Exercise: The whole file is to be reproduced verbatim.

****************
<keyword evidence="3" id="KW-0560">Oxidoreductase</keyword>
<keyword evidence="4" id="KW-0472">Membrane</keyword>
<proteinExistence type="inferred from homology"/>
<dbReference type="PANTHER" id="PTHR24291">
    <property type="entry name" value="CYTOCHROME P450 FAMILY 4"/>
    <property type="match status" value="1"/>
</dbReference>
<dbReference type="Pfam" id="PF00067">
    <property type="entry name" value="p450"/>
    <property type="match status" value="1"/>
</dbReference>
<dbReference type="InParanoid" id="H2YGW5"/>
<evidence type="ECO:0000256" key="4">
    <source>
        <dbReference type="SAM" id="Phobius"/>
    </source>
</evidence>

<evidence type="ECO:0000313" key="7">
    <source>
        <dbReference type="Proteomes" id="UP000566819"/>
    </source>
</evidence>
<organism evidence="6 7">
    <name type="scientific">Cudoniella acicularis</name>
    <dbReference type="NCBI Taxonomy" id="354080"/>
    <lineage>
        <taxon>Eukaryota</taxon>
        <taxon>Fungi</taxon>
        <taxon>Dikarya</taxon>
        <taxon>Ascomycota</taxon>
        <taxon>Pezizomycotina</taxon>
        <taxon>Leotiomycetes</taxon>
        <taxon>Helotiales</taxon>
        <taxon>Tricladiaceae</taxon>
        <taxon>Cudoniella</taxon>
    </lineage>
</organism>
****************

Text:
<keyword evidence="3" id="KW-0560">Oxidoreductase</keyword>
<keyword evidence="4" id="KW-0472">Membrane</keyword>
<proteinExistence type="inferred from homology"/>
<dbReference type="PANTHER" id="PTHR24291">
    <property type="entry name" value="CYTOCHROME P450 FAMILY 4"/>
    <property type="match status" value="1"/>
</dbReference>
<dbReference type="Pfam" id="PF00067">
    <property type="entry name" value="p450"/>
    <property type="match status" value="1"/>
</dbReference>
<dbReference type="InParanoid" id="H2YGW5"/>
<evidence type="ECO:0000256" key="4">
    <source>
        <dbReference type="SAM" id="Phobius"/>
    </source>
</evidence>

<evidence type="ECO:0000313" key="7">
    <source>
        <dbReference type="Proteomes" id="UP000566819"/>
    </source>
</evidence>
<organism evidence="6 7">
    <name type="scientific">Cudoniella acicularis</name>
    <dbReference type="NCBI Taxonomy" id="354080"/>
    <lineage>
        <taxon>Eukaryota</taxon>
        <taxon>Fungi</taxon>
        <taxon>Dikarya</taxon>
        <taxon>Ascomycota</taxon>
        <taxon>Pezizomycotina</taxon>
        <taxon>Leotiomycetes</taxon>
        <taxon>Helotiales</taxon>
        <taxon>Tricladiaceae</taxon>
        <taxon>Cudoniella</taxon>
    </lineage>
</organism>